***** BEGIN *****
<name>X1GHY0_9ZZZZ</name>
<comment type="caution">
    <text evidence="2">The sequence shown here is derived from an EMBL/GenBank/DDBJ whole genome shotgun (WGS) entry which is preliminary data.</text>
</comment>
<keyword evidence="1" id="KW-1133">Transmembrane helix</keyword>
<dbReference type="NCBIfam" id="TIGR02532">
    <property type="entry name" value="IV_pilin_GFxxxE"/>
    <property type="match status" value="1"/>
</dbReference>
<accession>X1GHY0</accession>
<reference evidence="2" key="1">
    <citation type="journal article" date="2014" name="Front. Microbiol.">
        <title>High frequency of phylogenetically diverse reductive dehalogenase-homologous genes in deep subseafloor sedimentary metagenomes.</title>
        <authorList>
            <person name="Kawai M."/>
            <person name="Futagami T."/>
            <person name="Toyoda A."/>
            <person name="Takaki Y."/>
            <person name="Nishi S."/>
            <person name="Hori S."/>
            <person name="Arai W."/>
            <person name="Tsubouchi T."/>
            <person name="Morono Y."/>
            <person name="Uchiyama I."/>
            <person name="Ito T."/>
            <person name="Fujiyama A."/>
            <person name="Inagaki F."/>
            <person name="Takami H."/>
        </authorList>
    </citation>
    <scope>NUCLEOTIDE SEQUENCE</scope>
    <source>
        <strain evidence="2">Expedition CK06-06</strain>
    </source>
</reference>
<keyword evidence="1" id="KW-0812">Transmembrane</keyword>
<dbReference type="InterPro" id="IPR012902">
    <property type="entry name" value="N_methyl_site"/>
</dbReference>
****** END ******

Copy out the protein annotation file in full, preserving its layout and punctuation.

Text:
<name>X1GHY0_9ZZZZ</name>
<comment type="caution">
    <text evidence="2">The sequence shown here is derived from an EMBL/GenBank/DDBJ whole genome shotgun (WGS) entry which is preliminary data.</text>
</comment>
<keyword evidence="1" id="KW-1133">Transmembrane helix</keyword>
<dbReference type="NCBIfam" id="TIGR02532">
    <property type="entry name" value="IV_pilin_GFxxxE"/>
    <property type="match status" value="1"/>
</dbReference>
<accession>X1GHY0</accession>
<reference evidence="2" key="1">
    <citation type="journal article" date="2014" name="Front. Microbiol.">
        <title>High frequency of phylogenetically diverse reductive dehalogenase-homologous genes in deep subseafloor sedimentary metagenomes.</title>
        <authorList>
            <person name="Kawai M."/>
            <person name="Futagami T."/>
            <person name="Toyoda A."/>
            <person name="Takaki Y."/>
            <person name="Nishi S."/>
            <person name="Hori S."/>
            <person name="Arai W."/>
            <person name="Tsubouchi T."/>
            <person name="Morono Y."/>
            <person name="Uchiyama I."/>
            <person name="Ito T."/>
            <person name="Fujiyama A."/>
            <person name="Inagaki F."/>
            <person name="Takami H."/>
        </authorList>
    </citation>
    <scope>NUCLEOTIDE SEQUENCE</scope>
    <source>
        <strain evidence="2">Expedition CK06-06</strain>
    </source>
</reference>
<keyword evidence="1" id="KW-0812">Transmembrane</keyword>
<dbReference type="InterPro" id="IPR012902">
    <property type="entry name" value="N_methyl_site"/>
</dbReference>